State working on plan to get ‘essential caregivers’ back into long-term care facilities

JACKSONVILLE, Fla. – The ongoing discussion of how to safely reopen Florida’s long-term care facilities to limited visitation continues.

On Friday, a task force appointed by Gov. Ron DeSantis held a virtual meeting to start developing the next steps of how to allow family members to visit their loved ones.

The meeting went on for over an hour and a half, and the big focus was on essential caregivers.

It was agreed by state health and elder care officials that there’s an urgent need to get essential caregivers back inside long-term care facilities.

Essential caregivers are those people who before the pandemic visited their loved ones daily or regularly, but have been denied access now for five months.

Those caregivers say communication through phones or walls or windows isn’t enough, especially for patients with dementia.

On the governor’s task force, and a prominent voice in this afternoon’s meeting with state officials was Mary Daniel.

You may remember her as the Jacksonville woman who took a job as a dishwasher in her husband’s long-term care facility to spend permitted time with him.

She’s pushing for essential caregivers across the state like herself to be allowed regular access to their loved ones.

“My goal is to get us back to our loved ones. It’s been five months. And there are people dying today, right now,” Daniel said.

Daniel wants essential caregivers in first, even if it’s just one person. She says that’s better than no one.

At the meeting was Secretary Mary Mayhew of the Agency for Health Care Administration, who agreed there needs to be a clearly defined allowance for essential and compassionate caregivers.

Daniel said an essential caregiver designation is a starting point.

“If outdoor visits is all we got, then we’ll take outdoor visits to start. But one of the things we’re also looking for is a roadmap as to if we start with outdoor visits when can we get inside and what does that look like?” Daniel said.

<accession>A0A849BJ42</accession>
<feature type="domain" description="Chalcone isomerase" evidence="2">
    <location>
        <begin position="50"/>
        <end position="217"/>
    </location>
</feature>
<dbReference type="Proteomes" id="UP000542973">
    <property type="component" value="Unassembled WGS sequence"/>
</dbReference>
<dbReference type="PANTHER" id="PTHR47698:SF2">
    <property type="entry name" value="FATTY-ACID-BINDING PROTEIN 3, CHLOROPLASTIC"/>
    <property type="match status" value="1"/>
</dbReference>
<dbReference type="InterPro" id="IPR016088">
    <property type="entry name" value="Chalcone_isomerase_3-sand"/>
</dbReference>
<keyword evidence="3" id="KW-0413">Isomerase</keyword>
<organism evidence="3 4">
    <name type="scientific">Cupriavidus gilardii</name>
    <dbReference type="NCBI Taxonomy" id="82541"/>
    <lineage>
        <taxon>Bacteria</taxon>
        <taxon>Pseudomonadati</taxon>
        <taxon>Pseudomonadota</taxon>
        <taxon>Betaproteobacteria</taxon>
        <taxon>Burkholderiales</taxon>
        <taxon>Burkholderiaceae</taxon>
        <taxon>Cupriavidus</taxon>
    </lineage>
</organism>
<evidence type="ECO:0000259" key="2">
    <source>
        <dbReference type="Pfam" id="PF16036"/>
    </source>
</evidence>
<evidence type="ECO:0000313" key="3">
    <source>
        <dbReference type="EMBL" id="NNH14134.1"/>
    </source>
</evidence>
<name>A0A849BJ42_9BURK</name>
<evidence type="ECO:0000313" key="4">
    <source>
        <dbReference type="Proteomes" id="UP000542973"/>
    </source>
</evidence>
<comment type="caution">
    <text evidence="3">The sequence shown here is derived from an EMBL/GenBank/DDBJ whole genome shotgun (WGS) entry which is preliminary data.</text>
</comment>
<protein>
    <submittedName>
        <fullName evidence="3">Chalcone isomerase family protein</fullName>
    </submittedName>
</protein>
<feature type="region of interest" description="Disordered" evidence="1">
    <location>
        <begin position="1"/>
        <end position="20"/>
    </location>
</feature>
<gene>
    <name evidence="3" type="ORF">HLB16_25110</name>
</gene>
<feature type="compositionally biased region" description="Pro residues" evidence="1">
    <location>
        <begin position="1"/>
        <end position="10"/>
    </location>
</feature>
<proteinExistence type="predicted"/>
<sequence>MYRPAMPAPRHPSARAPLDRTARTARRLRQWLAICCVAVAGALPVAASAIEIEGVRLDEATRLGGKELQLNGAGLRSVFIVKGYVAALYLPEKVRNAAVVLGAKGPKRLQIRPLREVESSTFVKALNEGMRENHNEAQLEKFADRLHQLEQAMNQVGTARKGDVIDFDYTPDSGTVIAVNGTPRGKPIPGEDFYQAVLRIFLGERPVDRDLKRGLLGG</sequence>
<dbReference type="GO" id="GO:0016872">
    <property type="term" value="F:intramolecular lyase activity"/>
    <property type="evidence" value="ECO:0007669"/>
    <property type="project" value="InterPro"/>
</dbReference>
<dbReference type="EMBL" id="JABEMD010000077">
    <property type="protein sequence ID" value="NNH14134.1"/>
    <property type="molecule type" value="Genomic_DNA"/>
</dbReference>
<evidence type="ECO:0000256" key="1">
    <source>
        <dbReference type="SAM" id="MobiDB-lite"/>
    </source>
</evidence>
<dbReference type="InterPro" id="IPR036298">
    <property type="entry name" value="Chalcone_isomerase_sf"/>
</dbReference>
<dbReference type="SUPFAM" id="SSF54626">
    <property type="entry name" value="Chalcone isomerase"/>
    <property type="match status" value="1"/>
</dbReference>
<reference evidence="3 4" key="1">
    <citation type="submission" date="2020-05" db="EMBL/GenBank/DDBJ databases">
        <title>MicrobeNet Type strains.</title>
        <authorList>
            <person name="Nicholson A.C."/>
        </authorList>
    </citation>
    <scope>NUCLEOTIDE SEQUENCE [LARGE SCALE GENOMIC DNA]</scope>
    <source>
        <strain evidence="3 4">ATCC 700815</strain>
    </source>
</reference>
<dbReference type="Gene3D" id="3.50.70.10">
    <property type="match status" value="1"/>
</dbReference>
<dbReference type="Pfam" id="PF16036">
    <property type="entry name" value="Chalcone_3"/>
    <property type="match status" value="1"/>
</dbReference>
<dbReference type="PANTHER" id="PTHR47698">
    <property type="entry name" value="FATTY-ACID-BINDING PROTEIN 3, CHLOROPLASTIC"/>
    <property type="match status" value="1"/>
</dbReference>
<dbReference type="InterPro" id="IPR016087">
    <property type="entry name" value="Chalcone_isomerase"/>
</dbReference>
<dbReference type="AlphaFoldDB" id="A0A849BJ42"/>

The Centers for Medicaid and Medicare Services gave an overview today for what that could look like.

These are some of the current recommendations from CMS for states to consider before they reopen:

  • Facilities must go 28 days with no new Covid-19 cases
  • Nursing homes should have sufficient staff
  • They should also have an adequate supply of PPE and access to testing

Executive Director of the Florida Health Care Association, Emmett Reed, says facilities should have control over who visits and when.

“They need to be allowed the scheduling of visitors by appointment to maintain social distancing. They have to have the ability to limit the days or the hours and times that the visitors can come,” Reed said.

But Brian Lee, executive director of Families For Better Care, said allowing entrance into a facility without prior testing is dangerous.

“My jaw dropped to the floor,” Lee told The News Service of Florida when asked about the panel’s proposal. Lee’s organization advocates for residents of long-term care facilities.

DeSantis stopped visitation at nursing homes and other long-term care facilities in March, as the coronavirus pandemic began to sweep the state.

As of Friday, there have been 3,886 COVID-19 related deaths of residents and staff reported in Florida long-term care facilities, including 92 in Duval County alone. And 10,437 long-term care residents have been infected with the virus, according to state health officials. The long-term care facilities include nursing homes, assisted-living facilities and intermediate-care facilities for the developmentally disabled.

One idea Gov. DeSantis has championed as an early step would be to allow family members who have tested positive for COVID-19 antibodies to be permitted to visit, saying those antibodies give a certain level of immunity.

While the DeSantis administration boasts that it has made protecting Florida’s senior population its top priority, federal health care regulators have identified nearly 70 percent of the state’s nursing homes as having increased risks for COVID-19 infections.

The designation means that 471 facilities will be receiving COVID-19 rapid test kits in the coming weeks.

If the state works out a plan to open up long-term care facilities to some sort of outside visitation, it still has to figure out whether that visitation should be allowed statewide or leave it optional for facilities to decide for themselves to allow anyone in at all.

The task force agreed to meet again Tuesday to hash out details for a plan.

News Service of Florida contributed to this report

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